Sometimes it pays to go back and look at your photographs again. This is another photograph from my recent hike at the local watershed. When I took the photograph I was drawn to the bright yellow leaves and the contrast from the dark path to the bright opening. At first, I was not pleased with what I had gotten, but after looking at it a second time and making some adjustments I had second thoughts.
Got a chance to take a hike in one of our local watersheds this past week. I took our new dog with me to see how well he would behave and if I could actually take pictures with him along. He behaved well and looks like I have a new hiking partner. Too bad I couldn’t find much to photograph though. I did like this scene though. The group of trees in the center and the last remnants of fall clinging to the trees.
While out walking the dog two weeks ago, I happened upon these five trees and thought it would make a nice composition. What I saw was the contrast between the whitebark and the dark background. I also noted that these trees had already shed their leaves, while the ones in the background had barely begun to change color. While I do like this, it was taken in the morning and I think that it may look better in the evening when the light would be coming from the right and the tone would probably be a little warmer. I may also want to walk to the right and possibly choose a different angle.
The detail in the neck feathers and that he appears to be posing just for this shot.
Something different. I saw this when I was out for a walk a few months ago and was drawn to the fact that these vines completely hid the tree. While the initial shot was in color. I thought that a black and white image brought out the pattern, but did hide the tree more.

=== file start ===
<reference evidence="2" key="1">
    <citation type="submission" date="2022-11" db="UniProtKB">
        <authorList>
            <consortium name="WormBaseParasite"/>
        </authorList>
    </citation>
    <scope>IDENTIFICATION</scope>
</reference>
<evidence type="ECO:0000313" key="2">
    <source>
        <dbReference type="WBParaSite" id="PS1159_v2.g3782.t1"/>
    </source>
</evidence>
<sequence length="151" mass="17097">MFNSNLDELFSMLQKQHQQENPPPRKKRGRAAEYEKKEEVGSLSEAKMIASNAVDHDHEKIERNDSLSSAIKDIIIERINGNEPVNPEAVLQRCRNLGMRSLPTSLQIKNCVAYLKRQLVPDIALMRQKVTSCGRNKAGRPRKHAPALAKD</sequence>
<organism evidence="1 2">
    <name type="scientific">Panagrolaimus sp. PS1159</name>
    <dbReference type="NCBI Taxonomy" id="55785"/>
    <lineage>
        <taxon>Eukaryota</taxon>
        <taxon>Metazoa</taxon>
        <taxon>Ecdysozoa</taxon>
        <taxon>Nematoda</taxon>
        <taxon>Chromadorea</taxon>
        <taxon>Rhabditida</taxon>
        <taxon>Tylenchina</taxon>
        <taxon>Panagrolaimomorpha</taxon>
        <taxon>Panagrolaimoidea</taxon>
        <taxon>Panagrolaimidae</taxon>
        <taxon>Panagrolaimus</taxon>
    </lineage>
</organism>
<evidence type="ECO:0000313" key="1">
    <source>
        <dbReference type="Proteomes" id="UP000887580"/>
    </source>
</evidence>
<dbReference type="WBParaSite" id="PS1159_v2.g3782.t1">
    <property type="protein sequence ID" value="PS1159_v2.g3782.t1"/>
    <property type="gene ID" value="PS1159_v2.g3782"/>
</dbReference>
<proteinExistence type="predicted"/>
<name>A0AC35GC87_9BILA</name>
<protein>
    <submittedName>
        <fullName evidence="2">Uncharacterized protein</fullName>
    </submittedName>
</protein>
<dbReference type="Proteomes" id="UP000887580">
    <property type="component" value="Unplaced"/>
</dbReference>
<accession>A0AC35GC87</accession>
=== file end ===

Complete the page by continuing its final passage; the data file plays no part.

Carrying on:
Taken at a local park where I live. Initially I just passed on this photograph, but after looking at it some more I decided to see what I could do with it. So after some minor adjustments (exposure, crop, deletions), I came up with this. I like that the front of the photograph is in focus and that the rear is out of focus. I think the center plant moves you through the seen and the lack of focus in the back creates depth and curiosity about where the path leads. But I do find the tangle of branches in the lower right and the branches and leaves in the top right to be distractions.
So, started to review the photographs that I took while on vacation. I thought this one looked good, may have some others. It was taken at Jockey’s Ridge in NC on the Outer Banks. The original was in landscape format, but I cropped it to a 5×7 to focus on the center grass and show the different layers. While the dried plant was the subject, the dry sand pattern in front and the grass and sand behind it draw you though the photograph.
We went to the beach for a vacation two weeks ago and I had visions of great beach photographs to post, but it rain half the time we were there, so I didn’t take many photographs. So instead I present another photograph from the same day as Heron and The Couple posts. When I took this I was about 6 ft away and when I opened the image on my computer I was amazed at how good this came out. Again, I am very pleased with this lens.
This was taken the same day as the previous post, and again with my new lens. Saw this group of Mallards resting new a lake in the city that I live. Not sure if these two are actually a couple, more than likely they are.
So I got a new toy, lens, and had to try it out. So last night I went to my local park hoping to get some photographs and I caught this guy in a tree over the creek. In addition to trying out the lens I wanted to see how far I could push the ISO on my camera. Typically I would not shoot at this high of an ISO, but because I did not have a tripod, I had to keep a high shutter speed to avoid the blur from not being able to hold the lens steady. Overall I was impressed with the sharpness and the low noise.